Document Detail

Outcomes in patients older than 60 years of age undergoing orthotopic heart transplantation: an analysis of the UNOS database.
MedLine Citation:
PMID:  18267225     Owner:  NLM     Status:  MEDLINE    
BACKGROUND: Patients 60 years and older have traditionally not been considered candidates for orthotopic heart transplantation (OHT). Recent studies have shown equivalent survival between older and younger patients, leading many to question this traditional ethos. As these studies may lack significant power to draw meaningful conclusions, the United Network for Organ Sharing (UNOS) database provides a unique opportunity to examine the effects of age on OHT. METHODS: We retrospectively reviewed the UNOS dataset to identify 14,401 first-time OHT recipients between the years 1999 and 2006. Stratification was by age into those >or=60 years and younger patients aged 18 to 59 years. Baseline demographic and clinical factors were recorded. The primary end-point was all-cause mortality during the study period. Secondary outcomes included length of hospital stay (LOS), post-operative stroke, post-operative infections, acute renal failure (ARF) and rejection within 1 year of transplant. Post-transplant survival was modeled using the Kaplan-Meier method and compared between groups using Cox proportional hazard regression. RESULTS: Of the 14,401 patients who met the inclusion criteria, 30% (n = 4,273) were >or=60 years of age. The elderly group had higher serum creatinine levels (1.5 vs 1.3, p < 0.001), longer waitlist times (255 vs 212 days, p < 0.001), and were more likely to have hypertension (HTN; 46% vs 37%, p < 0.001) or diabetes mellitus (DM; 25% vs 20%, p < 0.001). Survival at 30 days, 1 year and 5 years was 94%, 87% and 75% for the young group, and 93%, 84% and 69% for the older group (p < 0.001). Multivariate analysis revealed age >or=60 years, donor age, ischemic time, creatinine, HTN and DM to be independent predictors of mortality. Older patients had more infections (26% vs 23%, p < 0.001), ARF (9% vs 7%, p < 0.001) and longer LOS (21 vs 19 days, p < 0.001), but had lower rates of rejection (34% vs 43%, p < 0.001) as compared with younger recipients. CONCLUSIONS: The UNOS database has provided a large multi-institutional sample examining OHT in the elderly. Although our analysis shows lower survival in patients >or=60 years of age, the cumulative 5-year survival in these patients of close to 70% is acceptable. OHT should not be restricted based on age, as encouraging long-term results exist.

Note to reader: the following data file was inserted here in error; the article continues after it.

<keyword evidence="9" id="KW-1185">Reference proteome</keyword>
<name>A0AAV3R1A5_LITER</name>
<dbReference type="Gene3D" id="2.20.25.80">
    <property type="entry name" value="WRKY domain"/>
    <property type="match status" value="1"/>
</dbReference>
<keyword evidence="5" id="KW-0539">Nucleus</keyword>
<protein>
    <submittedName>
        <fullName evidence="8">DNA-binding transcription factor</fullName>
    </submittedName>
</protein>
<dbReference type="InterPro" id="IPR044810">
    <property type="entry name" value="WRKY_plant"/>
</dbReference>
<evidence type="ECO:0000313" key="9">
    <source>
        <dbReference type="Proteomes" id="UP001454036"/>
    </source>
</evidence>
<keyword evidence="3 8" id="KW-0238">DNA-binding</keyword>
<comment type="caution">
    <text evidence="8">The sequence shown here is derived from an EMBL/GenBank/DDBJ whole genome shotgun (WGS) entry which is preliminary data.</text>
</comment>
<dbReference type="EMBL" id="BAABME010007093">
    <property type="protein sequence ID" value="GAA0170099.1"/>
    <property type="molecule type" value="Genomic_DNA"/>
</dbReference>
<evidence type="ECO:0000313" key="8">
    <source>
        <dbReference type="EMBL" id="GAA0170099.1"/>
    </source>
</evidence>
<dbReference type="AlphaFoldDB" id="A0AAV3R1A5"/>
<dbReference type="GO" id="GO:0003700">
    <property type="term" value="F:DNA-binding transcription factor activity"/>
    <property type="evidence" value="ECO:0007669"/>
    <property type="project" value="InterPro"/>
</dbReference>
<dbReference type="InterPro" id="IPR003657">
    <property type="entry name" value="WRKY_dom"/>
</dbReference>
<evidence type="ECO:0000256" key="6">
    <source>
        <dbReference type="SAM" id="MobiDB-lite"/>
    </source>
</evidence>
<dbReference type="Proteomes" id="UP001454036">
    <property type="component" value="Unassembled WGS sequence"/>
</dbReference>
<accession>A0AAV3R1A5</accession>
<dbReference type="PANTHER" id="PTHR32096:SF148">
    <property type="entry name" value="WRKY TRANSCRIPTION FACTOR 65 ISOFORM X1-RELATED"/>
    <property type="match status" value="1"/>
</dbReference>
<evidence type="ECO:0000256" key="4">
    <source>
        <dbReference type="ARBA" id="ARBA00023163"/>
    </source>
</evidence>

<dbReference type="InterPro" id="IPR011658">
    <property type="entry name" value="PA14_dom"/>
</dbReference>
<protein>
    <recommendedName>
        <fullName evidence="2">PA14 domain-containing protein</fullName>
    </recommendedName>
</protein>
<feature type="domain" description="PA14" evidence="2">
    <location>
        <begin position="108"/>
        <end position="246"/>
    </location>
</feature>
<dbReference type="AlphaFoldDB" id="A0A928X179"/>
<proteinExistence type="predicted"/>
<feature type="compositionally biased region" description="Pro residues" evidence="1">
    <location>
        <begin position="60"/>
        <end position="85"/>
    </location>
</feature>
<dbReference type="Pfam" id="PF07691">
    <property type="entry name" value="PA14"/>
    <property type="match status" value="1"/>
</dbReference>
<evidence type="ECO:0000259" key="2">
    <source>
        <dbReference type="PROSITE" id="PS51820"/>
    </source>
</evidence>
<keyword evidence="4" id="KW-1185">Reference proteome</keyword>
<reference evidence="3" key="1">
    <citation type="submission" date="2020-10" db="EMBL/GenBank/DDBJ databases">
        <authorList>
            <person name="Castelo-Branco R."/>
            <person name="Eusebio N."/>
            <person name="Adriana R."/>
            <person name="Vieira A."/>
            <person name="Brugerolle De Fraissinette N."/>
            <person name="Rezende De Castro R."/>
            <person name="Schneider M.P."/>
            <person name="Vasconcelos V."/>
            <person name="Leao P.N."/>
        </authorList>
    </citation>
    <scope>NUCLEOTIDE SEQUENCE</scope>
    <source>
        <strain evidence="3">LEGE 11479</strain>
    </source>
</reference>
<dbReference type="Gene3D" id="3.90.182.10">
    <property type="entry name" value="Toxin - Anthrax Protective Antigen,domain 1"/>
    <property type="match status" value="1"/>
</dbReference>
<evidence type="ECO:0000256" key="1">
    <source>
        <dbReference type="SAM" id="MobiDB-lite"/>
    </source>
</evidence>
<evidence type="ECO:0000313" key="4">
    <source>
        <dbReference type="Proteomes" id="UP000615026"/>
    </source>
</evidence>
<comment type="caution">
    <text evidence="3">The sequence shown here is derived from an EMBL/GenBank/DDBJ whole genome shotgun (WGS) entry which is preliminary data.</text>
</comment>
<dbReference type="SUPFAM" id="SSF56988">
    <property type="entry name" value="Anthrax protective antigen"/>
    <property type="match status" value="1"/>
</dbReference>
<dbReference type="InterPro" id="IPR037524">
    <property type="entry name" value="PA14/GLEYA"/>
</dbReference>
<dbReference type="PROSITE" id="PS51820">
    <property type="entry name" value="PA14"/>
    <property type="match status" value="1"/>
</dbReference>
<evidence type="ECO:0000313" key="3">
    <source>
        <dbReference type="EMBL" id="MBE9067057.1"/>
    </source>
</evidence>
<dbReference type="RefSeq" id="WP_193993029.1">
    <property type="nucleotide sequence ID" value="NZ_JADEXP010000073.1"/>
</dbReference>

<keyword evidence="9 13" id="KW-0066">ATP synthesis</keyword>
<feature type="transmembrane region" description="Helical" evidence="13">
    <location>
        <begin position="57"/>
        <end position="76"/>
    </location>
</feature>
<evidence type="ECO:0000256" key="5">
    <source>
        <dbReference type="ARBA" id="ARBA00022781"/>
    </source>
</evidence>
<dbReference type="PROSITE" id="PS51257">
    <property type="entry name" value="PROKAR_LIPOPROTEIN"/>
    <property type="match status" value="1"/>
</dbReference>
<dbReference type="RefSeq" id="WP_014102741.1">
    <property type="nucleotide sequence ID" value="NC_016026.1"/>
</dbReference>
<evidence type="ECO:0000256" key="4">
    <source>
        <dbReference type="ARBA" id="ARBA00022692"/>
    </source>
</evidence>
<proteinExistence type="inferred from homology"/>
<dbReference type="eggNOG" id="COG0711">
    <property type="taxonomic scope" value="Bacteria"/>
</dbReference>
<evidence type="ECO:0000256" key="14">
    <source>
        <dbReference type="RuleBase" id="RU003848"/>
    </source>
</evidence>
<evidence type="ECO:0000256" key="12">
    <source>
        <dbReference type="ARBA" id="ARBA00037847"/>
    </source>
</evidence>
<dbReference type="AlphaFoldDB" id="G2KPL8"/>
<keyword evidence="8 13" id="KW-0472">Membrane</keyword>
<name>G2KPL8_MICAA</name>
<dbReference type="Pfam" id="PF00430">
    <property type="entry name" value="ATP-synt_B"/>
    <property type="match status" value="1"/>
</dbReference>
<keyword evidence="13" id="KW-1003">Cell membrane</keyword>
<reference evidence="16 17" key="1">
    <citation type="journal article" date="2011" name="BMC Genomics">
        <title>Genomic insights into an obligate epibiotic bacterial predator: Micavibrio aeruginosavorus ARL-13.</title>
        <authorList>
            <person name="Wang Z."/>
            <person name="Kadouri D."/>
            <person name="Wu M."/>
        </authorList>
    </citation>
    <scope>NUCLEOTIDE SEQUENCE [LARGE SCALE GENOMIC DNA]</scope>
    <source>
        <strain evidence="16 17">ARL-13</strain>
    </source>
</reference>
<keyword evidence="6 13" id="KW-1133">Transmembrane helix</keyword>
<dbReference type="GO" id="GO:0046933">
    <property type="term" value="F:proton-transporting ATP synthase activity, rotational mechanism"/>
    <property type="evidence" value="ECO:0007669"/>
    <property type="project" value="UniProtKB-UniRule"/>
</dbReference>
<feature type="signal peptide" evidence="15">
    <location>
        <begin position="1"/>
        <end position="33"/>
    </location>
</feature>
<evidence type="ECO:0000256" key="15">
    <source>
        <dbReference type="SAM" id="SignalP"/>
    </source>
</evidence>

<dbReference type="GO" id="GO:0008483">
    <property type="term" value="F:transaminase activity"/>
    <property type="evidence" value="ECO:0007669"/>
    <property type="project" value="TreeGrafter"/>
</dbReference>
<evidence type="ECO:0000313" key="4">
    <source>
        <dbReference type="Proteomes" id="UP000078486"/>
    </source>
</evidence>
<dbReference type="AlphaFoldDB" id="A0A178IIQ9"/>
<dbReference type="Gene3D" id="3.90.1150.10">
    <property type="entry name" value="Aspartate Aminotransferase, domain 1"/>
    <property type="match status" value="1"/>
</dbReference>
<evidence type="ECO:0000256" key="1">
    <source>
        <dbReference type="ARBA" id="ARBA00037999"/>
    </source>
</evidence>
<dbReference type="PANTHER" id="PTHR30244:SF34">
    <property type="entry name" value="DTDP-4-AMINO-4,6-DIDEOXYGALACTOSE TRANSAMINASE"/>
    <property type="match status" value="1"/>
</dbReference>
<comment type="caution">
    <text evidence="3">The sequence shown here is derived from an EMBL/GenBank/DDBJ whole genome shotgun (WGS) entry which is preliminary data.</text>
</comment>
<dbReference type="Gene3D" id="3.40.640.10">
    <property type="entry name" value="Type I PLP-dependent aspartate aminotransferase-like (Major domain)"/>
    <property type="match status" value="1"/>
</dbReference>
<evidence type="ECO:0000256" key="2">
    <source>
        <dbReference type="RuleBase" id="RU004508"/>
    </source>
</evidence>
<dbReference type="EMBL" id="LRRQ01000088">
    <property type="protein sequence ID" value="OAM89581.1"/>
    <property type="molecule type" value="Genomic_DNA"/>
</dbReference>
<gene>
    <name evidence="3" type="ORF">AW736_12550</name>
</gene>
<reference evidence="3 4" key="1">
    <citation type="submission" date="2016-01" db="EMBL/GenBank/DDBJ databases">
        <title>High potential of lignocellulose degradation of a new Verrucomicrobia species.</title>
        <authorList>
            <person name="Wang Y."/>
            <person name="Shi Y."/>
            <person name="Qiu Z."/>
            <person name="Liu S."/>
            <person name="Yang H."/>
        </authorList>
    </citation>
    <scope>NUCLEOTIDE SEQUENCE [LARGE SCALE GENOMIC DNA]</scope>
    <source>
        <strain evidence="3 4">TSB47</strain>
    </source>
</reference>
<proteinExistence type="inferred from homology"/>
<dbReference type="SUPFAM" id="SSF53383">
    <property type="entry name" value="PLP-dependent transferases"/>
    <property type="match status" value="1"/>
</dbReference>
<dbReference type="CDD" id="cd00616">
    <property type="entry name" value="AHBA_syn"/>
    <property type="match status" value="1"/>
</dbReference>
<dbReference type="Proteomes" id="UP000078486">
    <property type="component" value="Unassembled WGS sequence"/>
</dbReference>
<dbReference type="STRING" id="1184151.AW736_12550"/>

Eric S Weiss; Lois U Nwakanma; Nishant D Patel; David D Yuh
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Publication Detail:
Type:  Comparative Study; Journal Article; Research Support, U.S. Gov't, P.H.S.    
Journal Detail:
Title:  The Journal of heart and lung transplantation : the official publication of the International Society for Heart Transplantation     Volume:  27     ISSN:  1557-3117     ISO Abbreviation:  J. Heart Lung Transplant.     Publication Date:  2008 Feb 
Date Detail:
Created Date:  2008-02-12     Completed Date:  2008-03-27     Revised Date:  -    
Medline Journal Info:
Nlm Unique ID:  9102703     Medline TA:  J Heart Lung Transplant     Country:  United States    
Other Details:
Languages:  eng     Pagination:  184-91     Citation Subset:  IM    
Division of Cardiac Surgery, The Johns Hopkins University School of Medicine, Baltimore, Maryland 21231, USA.
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MeSH Terms
Age Factors
Cause of Death*
Follow-Up Studies
Graft Rejection / mortality*
Graft Survival
Heart Transplantation / methods,  mortality*
Hospital Mortality / trends*
Logistic Models
Middle Aged
Multivariate Analysis
Postoperative Complications / mortality
Proportional Hazards Models
Retrospective Studies
Risk Assessment
Survival Analysis
Transplantation, Homologous
Treatment Outcome

From MEDLINE®/PubMed®, a database of the U.S. National Library of Medicine

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